Among the many people Horace Walpole encountered on Wednesday, March 26 was Smith’s close friend and confidant, the Abbé Colbert, for Walpole’s journal entry for that day reads: “To Mme d’Usson, Duke of Buccleuch etc. Abbé Colbert, and M. de Barbantane, and Mme de Gacé there.” Does the “etc.” in this entry refer just to Duke Henry’s younger brother (Hew Campbell Scott), or does it also include his tutor Adam Smith? Either way, Walpole’s entry contains an eclectic assembly of French aristocrats, members of le monde who must have also been in Smith’s social circle in Paris. (As an aside, this bygone world is recreated in a famous oil painting titled “Reading of Voltaire’s tragedy of the Orphan of China in the salon of Marie Thérèse Rodet Geoffrin in 1755” by Anicet Charles Gabriel Lemonnier, circa 1812, which is pictured below.)
The two women in this group, “Madame d’Usson” and “Madame de Gacé,” are cases in point. “Madame d’Usson,” for example, most likely refers to Margarethe Cornelia van de Poll (1726-1793), who was married to Pierre Chrysostome d’Usson-Bonac (1724-1782), the Comte de Usson. According to Wilmarth Sheldon Lewis, the editor of Horace Walpole’s correspondence, Margarethe Cornelia van de Poll was a wealthy woman, with an income of 100,000 florins (about £8000), and she a cousin by marriage of the Duke of Richmond, who was Britain’s ambassador to France from November 1765 to April 1766.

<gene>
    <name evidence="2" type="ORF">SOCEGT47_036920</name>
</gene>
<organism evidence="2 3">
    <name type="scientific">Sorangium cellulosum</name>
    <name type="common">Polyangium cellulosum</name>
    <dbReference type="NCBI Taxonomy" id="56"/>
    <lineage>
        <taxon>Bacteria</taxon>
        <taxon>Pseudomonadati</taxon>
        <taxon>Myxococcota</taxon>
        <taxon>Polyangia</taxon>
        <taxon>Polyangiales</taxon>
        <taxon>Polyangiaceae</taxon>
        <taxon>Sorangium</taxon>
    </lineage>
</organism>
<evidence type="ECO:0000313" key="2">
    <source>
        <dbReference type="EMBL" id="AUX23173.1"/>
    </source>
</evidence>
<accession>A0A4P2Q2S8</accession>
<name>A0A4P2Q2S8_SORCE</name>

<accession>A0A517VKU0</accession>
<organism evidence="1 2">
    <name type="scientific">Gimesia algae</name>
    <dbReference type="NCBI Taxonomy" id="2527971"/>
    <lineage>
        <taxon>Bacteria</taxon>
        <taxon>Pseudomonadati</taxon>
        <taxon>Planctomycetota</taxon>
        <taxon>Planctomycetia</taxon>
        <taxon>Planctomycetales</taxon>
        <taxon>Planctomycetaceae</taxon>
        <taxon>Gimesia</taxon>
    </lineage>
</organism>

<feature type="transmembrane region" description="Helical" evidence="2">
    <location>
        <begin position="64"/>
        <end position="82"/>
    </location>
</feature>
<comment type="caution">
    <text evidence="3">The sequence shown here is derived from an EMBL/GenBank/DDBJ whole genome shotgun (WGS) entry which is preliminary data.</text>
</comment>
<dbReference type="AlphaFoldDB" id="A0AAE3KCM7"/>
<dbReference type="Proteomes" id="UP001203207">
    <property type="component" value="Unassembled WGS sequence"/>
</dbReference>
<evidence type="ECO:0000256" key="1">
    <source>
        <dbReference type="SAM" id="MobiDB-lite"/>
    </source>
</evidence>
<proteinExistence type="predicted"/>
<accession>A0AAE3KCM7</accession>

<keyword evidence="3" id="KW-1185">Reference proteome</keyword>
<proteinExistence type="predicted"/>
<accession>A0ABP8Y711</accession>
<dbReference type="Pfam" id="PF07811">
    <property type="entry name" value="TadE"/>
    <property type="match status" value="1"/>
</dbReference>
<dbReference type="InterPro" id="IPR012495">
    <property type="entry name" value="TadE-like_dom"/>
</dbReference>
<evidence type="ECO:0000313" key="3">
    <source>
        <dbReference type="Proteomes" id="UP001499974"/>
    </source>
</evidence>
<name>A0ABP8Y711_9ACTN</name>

“Madame de Gacé” most likely was Diane-Jacqueline-Louise-Josèphe de Clermont-d’Amboise (1733-1804), the widow of Marie François d’Auguste de Matignon, the Comte de Gacé (1731-1763). She remarried in 1766, marrying Pierre Charles Etienne Maignard, the Marquis de La Vaupalière, who was first second lieutenant of the King’s musketeers.  In 1769, this Parisian power couple would move to a hôtel particulier at 85 rue du Faubourg Saint-Honoré, now known as the Hôtel de La Vaupalière.  For his part, “M. de Barbantane” may refer to Joseph Balthazard de Puget (1723-1811), marquis de Barbentane, a captain of the King’s cavalry who was appointed ambassador to Tuscany in 1766.
But of all these high society types, the closest one to Adam Smith–the one who knew Smith most intimately–was the Abbé Colbert. I will have more to say about Colbert when I resume my “Smith in the City” series on Tuesday, May 31.
 See Lewis 1939, p. 309.
 See Lewis 1939, Vol. ***, p. 102 n.5 (Letter of Horace Walpole addressed to Lady Hervey dated February 3, 1766), available at p. https://libsvcs-1.its.yale.edu/hwcorrespondence/page.asp?vol=31&page=102, and reprinted in Cunningham 1906, Vol. 4, pp. 473-474.
 The Comte de Usson was a major-general in the King’s infantry, and in 1774, he was appointed ambassador to Sweden in 1774, where he served until his death in 1782. Leche, et al., 1905, p. 1122.
 See Lewis 1939, Vol. ***, p. 102 n.5.
 See Sandret 1868, p. 262. See also Généalogiede la Cour de Balleroy (Normandie), par L. J. Bort , p. 13.
 This physical address of this historic town-house is now “25 avenue Matignon.” See Coignard 2007; Bougault 2008.
 See de la Chenaye Desbois 1870, p. 497. See also Klibansky & Mossner 1954, p. 84 n.1. His son, Hilarion-Paul-François-Bienvenu du Puget de Barbantane (1754–1828), was promoted to brigade general during the Revolution. See Broughton 2006.